Passing a set of historic reform bills last week, the Louisiana legislature handed Gov. Bobby Jindal and his new education chief, John White, the keys to reform city. By a healthy majority in both houses, it passed legislation, writes Bill Barrow of the Times-Picayune, which will
The Lousiana legislature passed a set of historic reform bills last week.
Photo by Jim Bowen.
…curtail teacher tenure protection, tie instructors' compensation and superintendents' job security to student performance; shift hiring and firing power from school boards to superintendents; create new paths to open charter schools; and establish a statewide program that uses the public-school financing formula to pay private-school tuition for certain low-income students.
It was anything but a cakewalk for the Jindal reform package, as teachers descended on the Capitol to fight the bills and Democrats charged the second-term Republican governor with strong-arm tactics reminiscent of former political tough guys Huey Long and Edwin Edwards. “I make no apologies for having a sense of urgency,” said Jindal. “I was elected to help lead our state. I was not elected just to hold an office."
Even Diane Ravitch made a trip to Louisiana to cheer-lead the anti-reform troops. As she recounts on her Bridging Differences blog, headlined “Bobby Jindal v. Public Education,”
One might fairly wonder why the Council on Foreign Relations, of all outfits, would wade into school reform, but in fact the task force that CFR convened on this topic has made a valuable contribution.
We’re accustomed to reformers arguing that America’s international economic competitiveness hinges on a better-educated workforce; we’re used to parallel (and equally justified) assertions that our civic future and cultural vitality depend on kids learning a great deal more in school. What the CFR team has done is remind us that revitalizing our education system is also essential for the defense of the nation itself. In their words, “America’s failure to educate is affecting its national security….In the defense and aerospace industries, many executives fear this problem [dearth of adequately skilled people] will accelerate in the coming decade….Most young people do not qualify for military service….The U.S. State Department and intelligence agencies are facing critical language shortfalls in areas of strategic interest….”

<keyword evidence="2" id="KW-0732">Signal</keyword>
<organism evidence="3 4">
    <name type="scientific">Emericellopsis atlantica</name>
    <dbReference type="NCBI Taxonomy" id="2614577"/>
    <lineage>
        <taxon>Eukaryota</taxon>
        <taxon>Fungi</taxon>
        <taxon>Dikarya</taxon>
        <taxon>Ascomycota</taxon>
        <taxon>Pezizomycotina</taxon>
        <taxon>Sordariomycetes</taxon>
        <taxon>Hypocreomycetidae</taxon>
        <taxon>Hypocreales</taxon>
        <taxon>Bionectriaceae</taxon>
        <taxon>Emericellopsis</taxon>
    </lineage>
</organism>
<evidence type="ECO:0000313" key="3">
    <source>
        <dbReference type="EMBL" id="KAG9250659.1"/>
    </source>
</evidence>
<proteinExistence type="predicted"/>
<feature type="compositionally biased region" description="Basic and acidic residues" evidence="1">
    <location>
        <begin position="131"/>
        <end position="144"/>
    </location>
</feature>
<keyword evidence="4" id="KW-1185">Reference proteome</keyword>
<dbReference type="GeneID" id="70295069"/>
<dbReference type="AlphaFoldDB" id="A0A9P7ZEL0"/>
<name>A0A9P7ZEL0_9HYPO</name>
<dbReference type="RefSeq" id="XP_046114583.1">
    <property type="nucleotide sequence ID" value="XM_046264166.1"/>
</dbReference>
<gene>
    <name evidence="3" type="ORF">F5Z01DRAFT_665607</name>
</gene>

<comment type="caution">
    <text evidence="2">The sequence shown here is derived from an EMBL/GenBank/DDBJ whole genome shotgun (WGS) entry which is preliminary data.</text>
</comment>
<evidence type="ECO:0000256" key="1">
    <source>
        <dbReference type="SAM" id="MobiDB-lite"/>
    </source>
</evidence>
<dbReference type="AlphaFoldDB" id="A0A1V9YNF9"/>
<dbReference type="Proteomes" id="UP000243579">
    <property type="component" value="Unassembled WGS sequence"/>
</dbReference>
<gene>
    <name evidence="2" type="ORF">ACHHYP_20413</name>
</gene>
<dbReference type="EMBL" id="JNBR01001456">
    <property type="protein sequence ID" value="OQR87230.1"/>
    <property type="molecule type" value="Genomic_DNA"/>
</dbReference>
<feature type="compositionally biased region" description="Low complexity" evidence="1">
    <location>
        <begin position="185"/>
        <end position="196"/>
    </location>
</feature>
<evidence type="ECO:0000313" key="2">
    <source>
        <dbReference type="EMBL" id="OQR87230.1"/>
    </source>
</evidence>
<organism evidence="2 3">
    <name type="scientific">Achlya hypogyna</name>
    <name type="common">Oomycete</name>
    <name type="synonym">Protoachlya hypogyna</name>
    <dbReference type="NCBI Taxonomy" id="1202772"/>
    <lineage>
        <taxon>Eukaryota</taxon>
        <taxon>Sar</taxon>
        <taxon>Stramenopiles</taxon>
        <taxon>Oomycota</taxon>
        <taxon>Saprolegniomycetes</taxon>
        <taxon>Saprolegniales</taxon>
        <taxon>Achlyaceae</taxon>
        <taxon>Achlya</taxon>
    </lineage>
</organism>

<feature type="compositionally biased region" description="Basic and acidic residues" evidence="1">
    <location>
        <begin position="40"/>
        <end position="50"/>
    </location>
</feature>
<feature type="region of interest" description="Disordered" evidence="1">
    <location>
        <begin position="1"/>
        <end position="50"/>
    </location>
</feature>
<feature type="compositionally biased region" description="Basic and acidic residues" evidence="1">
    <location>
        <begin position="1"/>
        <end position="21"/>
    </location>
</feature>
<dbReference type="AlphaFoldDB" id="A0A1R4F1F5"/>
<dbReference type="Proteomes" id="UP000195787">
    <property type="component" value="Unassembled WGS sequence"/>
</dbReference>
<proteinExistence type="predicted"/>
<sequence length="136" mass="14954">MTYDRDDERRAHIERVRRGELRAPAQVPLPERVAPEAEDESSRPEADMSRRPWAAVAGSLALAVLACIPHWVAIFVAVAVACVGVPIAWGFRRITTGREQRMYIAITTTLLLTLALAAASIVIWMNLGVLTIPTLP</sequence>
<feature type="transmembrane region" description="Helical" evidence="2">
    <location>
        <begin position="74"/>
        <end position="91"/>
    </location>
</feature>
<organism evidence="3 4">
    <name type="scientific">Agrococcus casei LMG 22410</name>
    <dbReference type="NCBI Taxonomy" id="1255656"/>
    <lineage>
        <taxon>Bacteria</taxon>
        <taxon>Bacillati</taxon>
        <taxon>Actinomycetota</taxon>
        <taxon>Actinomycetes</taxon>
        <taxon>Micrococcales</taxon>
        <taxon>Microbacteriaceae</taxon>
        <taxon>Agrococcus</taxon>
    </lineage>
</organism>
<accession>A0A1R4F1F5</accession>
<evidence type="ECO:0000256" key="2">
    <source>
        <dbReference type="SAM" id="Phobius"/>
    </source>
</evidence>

They’re not exactly saying that nuclear warheads will rain onto our population centers the day after tomorrow unless our schools become more effective but they are reminding us that the intersection of national wellbeing and education has many dimensions. One may usefully recall the post-Sputnik angst that led to the National Defense Education Act and a flurry of other efforts to strengthen the U.S. education system as well as the stirring and alarmist rhetoric
A venerable maxim of successful organizational management declares that an executive's authority should be commensurate with his or her responsibility. In plain English, if you are held to account for producing certain results, you need to be in charge of the essential means of production.